On saying "Enough already!" in SQL

Michael J. Carey, Donald Kossmann
1997 Proceedings of the 1997 ACM SIGMOD international conference on Management of data - SIGMOD '97  
In this paper, we study a simple SQL extension that enables query writers to explicitly limit the cardinality of a query result. We examine its impact on the query optimization and run-time execution components of a relational DBMS, presenting two approaches-a Conservative approach and an Aggressive approach-to exploiting cardinality limits in relational query plans. Results obtained from an empirical study conducted using DB2 demonstrate the benefits of the SQL extension and illustrate the
more » ... eoffs between our two approaches to implementing it. © tuples in descending (ascending) order. If the sort directive is none, the Stop operator simply returns the first © tuples from its input stream; the none option is chosen by the optimizer when the Stop operator's input stream is known to already be appropriately sorted. The third parameter to Stop is a Sort Expression. If the sort directive is desc or asc, the Stop operator sorts its input according to this sort expression, which is usually identical to the ordering expression from the ORDER BY clause of the query. Like other logical operators (e.g., Join), the Stop operator can have more than one physical operator that is capable of implementing it in a query plan. Clearly, the implementation of the Stop operator should at least be dependent on its sort directive. Accordingly, we define two different physical Stop operators here: Scan-Stop, for when the sort directive is none, and Sort-Stop, for when the sort directive is desc or asc. We now discuss a possible implementation and a cost model (for the optimizer's use) for each one. Scan-Stop The Scan-Stop operator is extremely simple. Scan-Stop is a pipelined operator that simply requests and then passes each of the first © tuples of its input stream on to its consumer (i.e., to the operator above it in the query plan), after which it closes down its input stream and returns an end-of-stream indicator to its consumer. As a result, the cost of the Scan-Stop operator itself is negligible, and the total cost of a query subplan rooted at a Scan-Stop operator is dominated by the cost required to produce the first © tuples of its input stream. In a state-of-the-art relational DBMS, the query optimizer's cost model provides estimates for the total cardinality of a plan's output (ALL), the cost to produce the first tuple of a plan's output (cost ), and the cost to produce ALL output tuples (cost A LL)). Given estimates for these quantities for the subplan that generates the input stream for the Scan-Stop operator, the optimizer can estimate the cost, cost ©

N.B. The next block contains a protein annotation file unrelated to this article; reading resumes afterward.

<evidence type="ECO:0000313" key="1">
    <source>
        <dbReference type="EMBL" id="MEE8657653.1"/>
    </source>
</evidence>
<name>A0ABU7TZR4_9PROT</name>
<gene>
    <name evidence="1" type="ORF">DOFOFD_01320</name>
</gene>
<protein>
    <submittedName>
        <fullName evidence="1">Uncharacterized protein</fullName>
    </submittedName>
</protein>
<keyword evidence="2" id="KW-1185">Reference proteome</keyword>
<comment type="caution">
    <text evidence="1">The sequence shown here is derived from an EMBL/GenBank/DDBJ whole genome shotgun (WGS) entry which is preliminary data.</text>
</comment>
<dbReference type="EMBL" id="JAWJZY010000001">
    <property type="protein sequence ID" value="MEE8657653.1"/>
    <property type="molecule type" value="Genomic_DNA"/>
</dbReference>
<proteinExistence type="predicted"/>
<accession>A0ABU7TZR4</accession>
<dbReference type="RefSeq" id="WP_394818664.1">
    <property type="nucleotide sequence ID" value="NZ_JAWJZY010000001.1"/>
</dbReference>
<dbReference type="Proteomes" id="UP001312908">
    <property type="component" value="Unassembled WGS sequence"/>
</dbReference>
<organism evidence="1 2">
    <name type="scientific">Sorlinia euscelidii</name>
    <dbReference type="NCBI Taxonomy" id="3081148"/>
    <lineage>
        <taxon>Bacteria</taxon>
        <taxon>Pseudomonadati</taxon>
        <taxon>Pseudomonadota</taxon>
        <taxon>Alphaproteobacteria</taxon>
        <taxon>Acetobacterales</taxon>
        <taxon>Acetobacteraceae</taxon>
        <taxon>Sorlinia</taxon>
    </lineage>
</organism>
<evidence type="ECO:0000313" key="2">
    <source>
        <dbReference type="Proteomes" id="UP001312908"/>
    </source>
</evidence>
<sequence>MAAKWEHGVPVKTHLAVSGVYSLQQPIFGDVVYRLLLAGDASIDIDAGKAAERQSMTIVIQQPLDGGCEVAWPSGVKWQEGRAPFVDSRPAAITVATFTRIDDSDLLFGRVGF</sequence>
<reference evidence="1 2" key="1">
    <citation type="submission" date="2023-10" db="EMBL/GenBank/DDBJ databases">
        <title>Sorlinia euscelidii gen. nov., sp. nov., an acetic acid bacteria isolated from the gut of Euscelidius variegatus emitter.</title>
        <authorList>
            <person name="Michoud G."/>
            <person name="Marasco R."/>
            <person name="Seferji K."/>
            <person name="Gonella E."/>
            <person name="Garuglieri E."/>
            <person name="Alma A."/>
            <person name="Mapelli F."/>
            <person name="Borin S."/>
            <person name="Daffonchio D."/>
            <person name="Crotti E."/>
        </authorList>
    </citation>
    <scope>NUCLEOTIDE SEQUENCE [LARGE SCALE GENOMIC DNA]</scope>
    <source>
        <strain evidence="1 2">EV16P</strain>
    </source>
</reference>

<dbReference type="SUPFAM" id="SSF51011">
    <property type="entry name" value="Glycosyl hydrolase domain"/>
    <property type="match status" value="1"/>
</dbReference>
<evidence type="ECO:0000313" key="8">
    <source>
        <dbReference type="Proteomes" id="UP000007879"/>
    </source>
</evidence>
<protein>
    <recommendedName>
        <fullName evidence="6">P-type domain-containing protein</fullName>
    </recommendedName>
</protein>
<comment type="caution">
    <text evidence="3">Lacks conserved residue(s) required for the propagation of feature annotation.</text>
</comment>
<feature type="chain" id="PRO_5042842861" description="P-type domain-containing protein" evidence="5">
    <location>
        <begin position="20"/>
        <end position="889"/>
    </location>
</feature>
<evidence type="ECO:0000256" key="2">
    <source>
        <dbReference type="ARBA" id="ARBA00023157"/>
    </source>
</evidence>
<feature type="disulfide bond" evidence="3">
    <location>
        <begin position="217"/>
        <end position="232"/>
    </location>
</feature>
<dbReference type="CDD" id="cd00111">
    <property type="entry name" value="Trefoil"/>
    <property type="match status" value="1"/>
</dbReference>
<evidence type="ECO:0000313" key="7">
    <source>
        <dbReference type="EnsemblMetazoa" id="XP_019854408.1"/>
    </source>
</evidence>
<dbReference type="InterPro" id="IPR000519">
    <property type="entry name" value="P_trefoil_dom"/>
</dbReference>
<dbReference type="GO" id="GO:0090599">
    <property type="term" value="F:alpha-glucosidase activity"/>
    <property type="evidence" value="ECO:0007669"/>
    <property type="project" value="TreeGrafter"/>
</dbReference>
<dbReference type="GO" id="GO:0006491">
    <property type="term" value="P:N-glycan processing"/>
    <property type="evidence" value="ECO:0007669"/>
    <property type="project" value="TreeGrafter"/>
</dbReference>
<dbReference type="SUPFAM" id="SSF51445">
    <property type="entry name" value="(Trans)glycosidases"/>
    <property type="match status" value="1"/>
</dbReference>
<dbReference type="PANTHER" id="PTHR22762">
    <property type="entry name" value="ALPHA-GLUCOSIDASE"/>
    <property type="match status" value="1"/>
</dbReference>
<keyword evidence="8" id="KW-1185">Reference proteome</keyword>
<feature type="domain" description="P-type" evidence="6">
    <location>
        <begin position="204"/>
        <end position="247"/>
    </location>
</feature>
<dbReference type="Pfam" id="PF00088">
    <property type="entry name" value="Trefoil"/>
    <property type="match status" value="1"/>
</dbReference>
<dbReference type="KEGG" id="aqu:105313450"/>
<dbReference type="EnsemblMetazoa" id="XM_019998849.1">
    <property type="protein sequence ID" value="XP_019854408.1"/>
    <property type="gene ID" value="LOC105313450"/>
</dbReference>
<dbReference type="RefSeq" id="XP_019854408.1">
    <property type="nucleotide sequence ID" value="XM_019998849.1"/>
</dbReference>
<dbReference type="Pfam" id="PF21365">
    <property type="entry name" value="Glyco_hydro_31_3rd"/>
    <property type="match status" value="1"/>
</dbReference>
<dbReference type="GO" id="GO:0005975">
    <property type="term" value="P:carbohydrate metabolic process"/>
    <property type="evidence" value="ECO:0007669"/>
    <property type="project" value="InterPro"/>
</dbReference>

doi:10.1145/253260.253302 dblp:conf/sigmod/CareyK97 fatcat:6qdrdihotnfizkjowtdmeu3wyu